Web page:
The Science

“For hundreds of years, Western medicine has looked at mind and body as totally separate entities, to the point where saying something ‘is all in your head’ implied that it was imaginary. Now we’ve found how changing the activity of the mind can alter the way basic genetic instructions are implemented.”
Herbert Benson MD, Harvard Medical School


Until recently mind body research was considered quackery in scientific circles. But with the advent of new technology the scientific fields of psychiatry, neuroscience, immunology, endocrinology and genetics are increasingly coming together to consider how the mind, brain and biological systems work together to affect health. It’s a field of research often called to as Psychoneuroimmunology (PNI), which looks at the interaction between different processes in the body that have traditionally been studied separately.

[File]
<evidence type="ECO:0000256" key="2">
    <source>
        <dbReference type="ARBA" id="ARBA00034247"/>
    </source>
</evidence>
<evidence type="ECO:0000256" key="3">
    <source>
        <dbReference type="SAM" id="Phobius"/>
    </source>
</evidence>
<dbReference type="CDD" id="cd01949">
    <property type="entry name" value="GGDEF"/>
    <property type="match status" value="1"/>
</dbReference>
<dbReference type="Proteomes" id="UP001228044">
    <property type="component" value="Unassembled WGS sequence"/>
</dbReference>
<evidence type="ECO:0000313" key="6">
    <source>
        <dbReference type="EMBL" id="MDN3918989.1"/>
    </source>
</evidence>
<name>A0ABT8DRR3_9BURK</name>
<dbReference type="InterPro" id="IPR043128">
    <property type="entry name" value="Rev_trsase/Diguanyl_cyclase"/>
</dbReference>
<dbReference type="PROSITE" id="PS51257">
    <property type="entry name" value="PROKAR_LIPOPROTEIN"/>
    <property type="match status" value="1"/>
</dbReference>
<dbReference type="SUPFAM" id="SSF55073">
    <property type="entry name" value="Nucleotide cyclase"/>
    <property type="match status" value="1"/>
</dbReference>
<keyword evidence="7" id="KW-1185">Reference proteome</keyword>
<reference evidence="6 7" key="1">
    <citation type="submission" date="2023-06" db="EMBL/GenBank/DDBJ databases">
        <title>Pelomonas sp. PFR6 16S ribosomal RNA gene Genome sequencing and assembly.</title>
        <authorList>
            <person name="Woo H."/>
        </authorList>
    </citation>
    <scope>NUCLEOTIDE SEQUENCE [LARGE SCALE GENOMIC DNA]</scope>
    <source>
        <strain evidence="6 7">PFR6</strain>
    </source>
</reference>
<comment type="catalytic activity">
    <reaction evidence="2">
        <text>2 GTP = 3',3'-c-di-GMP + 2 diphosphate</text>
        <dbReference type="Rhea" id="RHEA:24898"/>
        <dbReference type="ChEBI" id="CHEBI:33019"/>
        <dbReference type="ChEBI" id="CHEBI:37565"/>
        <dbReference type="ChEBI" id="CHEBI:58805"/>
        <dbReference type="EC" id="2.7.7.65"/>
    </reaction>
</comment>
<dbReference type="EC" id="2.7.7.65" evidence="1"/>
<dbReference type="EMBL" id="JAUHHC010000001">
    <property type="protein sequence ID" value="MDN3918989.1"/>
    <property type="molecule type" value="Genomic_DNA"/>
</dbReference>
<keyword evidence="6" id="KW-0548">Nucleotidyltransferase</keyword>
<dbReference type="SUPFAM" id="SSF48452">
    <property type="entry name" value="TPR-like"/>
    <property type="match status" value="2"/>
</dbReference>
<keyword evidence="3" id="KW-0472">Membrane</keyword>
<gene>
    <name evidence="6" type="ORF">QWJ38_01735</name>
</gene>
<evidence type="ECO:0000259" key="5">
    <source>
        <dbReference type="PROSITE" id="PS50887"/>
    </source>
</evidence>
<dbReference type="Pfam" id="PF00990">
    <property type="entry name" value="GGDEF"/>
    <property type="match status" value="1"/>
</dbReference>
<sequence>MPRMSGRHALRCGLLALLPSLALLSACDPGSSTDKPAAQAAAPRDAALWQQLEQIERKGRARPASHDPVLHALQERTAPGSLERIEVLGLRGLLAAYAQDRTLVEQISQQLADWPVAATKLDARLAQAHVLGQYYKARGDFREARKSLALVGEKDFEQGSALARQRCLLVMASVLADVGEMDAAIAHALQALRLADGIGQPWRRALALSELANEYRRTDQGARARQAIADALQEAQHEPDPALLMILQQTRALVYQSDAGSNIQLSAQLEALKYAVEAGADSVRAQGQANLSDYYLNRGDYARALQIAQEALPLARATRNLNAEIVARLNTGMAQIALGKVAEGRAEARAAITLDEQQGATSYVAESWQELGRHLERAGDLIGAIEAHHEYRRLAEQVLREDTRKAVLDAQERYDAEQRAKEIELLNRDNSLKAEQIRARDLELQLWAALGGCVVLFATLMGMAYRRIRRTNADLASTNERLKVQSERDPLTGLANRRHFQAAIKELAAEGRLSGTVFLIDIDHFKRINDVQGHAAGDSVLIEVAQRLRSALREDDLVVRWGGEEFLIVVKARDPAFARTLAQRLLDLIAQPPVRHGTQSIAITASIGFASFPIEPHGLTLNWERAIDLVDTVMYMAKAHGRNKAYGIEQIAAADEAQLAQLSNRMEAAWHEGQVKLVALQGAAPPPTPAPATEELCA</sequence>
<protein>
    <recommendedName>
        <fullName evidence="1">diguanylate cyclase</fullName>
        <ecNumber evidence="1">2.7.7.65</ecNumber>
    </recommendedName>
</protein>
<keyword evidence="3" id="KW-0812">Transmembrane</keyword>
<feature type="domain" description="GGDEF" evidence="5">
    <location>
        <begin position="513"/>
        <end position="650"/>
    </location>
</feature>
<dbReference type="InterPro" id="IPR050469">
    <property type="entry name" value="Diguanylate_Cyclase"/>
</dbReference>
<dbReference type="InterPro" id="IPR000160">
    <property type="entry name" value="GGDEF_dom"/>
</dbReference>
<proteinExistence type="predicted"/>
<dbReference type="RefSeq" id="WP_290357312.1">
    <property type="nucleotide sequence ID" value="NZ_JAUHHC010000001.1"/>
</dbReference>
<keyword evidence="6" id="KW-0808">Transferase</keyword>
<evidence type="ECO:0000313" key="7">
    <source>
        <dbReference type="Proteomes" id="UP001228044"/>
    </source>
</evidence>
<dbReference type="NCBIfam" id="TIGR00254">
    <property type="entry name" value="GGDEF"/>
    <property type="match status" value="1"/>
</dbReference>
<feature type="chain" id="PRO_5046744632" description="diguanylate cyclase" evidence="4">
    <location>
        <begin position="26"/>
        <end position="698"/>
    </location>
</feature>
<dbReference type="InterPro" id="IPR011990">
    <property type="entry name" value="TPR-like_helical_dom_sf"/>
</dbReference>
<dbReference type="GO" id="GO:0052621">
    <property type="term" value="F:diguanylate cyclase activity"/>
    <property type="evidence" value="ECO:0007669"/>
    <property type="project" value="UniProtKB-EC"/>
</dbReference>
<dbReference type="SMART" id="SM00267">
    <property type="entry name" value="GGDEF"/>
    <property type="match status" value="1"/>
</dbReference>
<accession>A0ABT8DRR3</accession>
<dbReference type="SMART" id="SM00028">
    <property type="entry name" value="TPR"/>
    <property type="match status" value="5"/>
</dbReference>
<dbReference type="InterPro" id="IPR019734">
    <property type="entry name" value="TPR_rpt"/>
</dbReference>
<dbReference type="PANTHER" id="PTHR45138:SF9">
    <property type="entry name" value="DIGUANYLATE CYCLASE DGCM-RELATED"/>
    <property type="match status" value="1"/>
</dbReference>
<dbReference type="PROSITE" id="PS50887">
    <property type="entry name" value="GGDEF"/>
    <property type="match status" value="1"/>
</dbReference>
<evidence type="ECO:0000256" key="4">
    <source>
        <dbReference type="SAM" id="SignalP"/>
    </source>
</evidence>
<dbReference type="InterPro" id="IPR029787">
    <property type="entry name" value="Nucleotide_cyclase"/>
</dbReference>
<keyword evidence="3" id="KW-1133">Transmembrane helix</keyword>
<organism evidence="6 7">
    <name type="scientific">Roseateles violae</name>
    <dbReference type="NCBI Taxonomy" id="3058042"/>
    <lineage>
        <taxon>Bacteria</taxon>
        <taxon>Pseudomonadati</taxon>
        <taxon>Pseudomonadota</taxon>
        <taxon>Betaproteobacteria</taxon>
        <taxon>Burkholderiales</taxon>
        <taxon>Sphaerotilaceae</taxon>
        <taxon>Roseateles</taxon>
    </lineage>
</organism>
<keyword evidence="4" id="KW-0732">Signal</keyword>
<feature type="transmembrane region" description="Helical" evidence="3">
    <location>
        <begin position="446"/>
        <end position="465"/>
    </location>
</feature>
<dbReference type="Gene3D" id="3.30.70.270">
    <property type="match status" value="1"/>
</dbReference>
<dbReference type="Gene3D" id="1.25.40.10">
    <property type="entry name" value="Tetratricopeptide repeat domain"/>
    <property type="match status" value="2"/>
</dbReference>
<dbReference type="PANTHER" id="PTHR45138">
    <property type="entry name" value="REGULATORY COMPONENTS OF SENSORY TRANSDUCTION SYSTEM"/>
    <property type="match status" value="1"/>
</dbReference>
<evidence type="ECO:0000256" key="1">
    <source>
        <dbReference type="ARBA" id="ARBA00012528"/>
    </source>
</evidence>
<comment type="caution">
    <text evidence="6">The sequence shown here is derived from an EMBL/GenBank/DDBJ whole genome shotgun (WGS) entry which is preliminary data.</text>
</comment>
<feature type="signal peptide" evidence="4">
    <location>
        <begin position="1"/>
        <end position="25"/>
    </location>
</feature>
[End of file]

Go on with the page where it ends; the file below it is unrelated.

“If there was a patentable product that has those kinds of effects, we’d be all over it; we’d be spending billions of dollars on research and rolling it out in no time at all.”
Craig Hassed MD, Monash University

 

Mind body research is now in a golden age with scientists around the world learning increasingly more about how the mind and body interact. They study things such as the physiology of the stress response and how we can counter its harmful effects with the relaxation response.

 

Researchers are looking at the biological mechanisms triggered during meditation which can influence the expression of genes, and even the rate at which we age. They’re starting to understand role of belief and the powerful placebo and nocebo responses, how emotions can impact the course of an illness, and ultimately how the mind can affect the outcome of disease.

“There is no doubt that when you take it to the next level, the mind and the body are connected, and that when those connections are intact and in balance you have health and when they’re broken you have disease.”
Esther Sternberg MD, University of Arizona

 

Learn more about the world-leading scientists, researchers and doctors in The Connection.

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